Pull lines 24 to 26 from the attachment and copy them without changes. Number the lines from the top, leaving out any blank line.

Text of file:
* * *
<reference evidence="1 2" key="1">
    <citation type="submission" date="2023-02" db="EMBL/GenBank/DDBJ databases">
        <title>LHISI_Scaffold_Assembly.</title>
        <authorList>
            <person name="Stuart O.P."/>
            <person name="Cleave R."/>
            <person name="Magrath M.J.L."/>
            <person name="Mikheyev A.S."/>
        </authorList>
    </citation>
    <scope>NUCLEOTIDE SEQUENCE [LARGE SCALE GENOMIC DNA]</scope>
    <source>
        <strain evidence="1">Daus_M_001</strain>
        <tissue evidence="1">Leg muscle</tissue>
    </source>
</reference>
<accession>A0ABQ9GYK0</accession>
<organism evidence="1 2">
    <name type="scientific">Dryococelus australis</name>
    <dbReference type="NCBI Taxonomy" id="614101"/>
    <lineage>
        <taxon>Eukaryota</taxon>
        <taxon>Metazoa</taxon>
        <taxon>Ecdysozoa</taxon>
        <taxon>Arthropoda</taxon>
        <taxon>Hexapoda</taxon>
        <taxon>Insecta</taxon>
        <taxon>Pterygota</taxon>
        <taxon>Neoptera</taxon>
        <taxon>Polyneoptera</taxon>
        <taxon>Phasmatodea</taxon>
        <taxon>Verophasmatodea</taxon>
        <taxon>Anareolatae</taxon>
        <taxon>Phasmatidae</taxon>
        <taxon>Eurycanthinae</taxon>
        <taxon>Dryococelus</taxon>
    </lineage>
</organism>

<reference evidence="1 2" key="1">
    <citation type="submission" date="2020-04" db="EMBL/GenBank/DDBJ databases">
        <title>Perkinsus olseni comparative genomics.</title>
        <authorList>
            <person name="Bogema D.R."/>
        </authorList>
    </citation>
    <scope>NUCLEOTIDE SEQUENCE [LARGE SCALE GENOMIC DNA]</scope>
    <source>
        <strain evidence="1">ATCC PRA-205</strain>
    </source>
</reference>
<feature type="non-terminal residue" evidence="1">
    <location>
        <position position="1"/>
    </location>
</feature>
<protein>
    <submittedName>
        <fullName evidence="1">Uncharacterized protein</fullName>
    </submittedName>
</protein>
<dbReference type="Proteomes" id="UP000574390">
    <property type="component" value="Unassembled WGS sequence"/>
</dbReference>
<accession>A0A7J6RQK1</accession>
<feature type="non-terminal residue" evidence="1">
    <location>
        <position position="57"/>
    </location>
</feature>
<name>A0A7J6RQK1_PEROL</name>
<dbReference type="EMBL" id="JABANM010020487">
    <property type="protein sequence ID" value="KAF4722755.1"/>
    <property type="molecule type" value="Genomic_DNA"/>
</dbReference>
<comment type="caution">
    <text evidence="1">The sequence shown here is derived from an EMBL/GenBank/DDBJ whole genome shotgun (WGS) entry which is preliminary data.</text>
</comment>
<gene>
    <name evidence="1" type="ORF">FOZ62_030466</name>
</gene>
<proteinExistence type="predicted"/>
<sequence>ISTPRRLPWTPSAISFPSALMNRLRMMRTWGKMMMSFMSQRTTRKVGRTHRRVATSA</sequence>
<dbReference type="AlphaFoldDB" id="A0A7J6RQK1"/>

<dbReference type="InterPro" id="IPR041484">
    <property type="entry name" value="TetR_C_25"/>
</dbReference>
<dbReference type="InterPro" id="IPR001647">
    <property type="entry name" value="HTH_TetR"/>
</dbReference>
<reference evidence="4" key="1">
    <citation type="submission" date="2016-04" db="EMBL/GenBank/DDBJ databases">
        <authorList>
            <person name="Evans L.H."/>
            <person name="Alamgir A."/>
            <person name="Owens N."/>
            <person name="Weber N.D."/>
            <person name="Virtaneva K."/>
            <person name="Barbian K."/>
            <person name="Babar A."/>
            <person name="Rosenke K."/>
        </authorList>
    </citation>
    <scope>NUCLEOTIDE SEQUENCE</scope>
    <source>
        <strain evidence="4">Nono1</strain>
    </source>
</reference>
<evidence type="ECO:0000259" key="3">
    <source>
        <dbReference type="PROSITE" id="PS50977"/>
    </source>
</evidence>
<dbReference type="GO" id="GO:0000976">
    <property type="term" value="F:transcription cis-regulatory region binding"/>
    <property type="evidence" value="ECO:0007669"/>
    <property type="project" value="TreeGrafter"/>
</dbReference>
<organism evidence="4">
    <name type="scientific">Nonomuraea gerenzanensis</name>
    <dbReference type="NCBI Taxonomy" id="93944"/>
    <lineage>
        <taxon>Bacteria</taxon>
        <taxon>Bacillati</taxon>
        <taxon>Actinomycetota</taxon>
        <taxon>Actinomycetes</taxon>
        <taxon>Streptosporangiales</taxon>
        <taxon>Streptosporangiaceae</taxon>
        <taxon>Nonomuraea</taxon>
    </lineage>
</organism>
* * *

        <taxon>Ecdysozoa</taxon>
        <taxon>Arthropoda</taxon>
        <taxon>Hexapoda</taxon>